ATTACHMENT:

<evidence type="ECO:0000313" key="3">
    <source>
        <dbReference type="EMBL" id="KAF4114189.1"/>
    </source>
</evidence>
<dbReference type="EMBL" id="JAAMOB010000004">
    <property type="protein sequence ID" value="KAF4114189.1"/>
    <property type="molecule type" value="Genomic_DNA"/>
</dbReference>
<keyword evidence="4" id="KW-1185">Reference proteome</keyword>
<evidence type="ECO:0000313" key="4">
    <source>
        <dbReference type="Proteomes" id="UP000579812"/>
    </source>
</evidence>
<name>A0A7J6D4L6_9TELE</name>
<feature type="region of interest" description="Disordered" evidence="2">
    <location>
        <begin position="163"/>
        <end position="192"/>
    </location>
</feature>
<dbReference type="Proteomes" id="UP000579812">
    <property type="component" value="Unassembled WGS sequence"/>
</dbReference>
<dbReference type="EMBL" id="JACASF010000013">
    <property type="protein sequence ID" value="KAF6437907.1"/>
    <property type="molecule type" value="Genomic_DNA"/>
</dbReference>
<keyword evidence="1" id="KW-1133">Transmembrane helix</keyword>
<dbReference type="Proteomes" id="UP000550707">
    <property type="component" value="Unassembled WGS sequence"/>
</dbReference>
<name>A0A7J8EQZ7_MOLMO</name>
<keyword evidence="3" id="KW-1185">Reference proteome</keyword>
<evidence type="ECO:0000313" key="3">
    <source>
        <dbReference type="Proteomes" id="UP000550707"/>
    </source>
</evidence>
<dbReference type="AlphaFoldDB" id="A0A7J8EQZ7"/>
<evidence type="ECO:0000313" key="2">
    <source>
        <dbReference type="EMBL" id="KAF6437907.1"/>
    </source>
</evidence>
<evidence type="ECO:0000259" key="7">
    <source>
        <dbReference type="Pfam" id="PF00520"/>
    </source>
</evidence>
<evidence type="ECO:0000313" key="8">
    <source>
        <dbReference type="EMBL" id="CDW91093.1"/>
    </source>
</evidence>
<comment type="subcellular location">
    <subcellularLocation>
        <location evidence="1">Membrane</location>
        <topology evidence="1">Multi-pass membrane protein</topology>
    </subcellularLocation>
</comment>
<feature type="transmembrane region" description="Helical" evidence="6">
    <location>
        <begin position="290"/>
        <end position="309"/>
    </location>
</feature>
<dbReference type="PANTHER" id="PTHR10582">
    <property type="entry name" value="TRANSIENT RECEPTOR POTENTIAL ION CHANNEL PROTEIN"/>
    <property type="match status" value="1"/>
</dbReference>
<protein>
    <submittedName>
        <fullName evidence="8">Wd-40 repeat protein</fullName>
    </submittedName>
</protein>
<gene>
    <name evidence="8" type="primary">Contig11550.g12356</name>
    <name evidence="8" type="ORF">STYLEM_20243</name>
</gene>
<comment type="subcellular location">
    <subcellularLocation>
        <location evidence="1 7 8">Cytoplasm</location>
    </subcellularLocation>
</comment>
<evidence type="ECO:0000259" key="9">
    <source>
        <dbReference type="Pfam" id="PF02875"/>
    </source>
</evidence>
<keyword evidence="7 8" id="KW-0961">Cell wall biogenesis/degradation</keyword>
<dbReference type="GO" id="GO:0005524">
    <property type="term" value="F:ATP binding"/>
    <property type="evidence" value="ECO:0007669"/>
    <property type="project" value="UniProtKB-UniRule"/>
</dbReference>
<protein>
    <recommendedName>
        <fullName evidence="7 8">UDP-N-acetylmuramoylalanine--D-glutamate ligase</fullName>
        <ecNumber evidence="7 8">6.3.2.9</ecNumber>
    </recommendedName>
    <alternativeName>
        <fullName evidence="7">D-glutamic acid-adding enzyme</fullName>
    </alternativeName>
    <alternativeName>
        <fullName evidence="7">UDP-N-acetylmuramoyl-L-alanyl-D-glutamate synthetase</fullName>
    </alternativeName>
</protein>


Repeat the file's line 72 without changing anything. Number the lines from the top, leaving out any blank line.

</dbReference>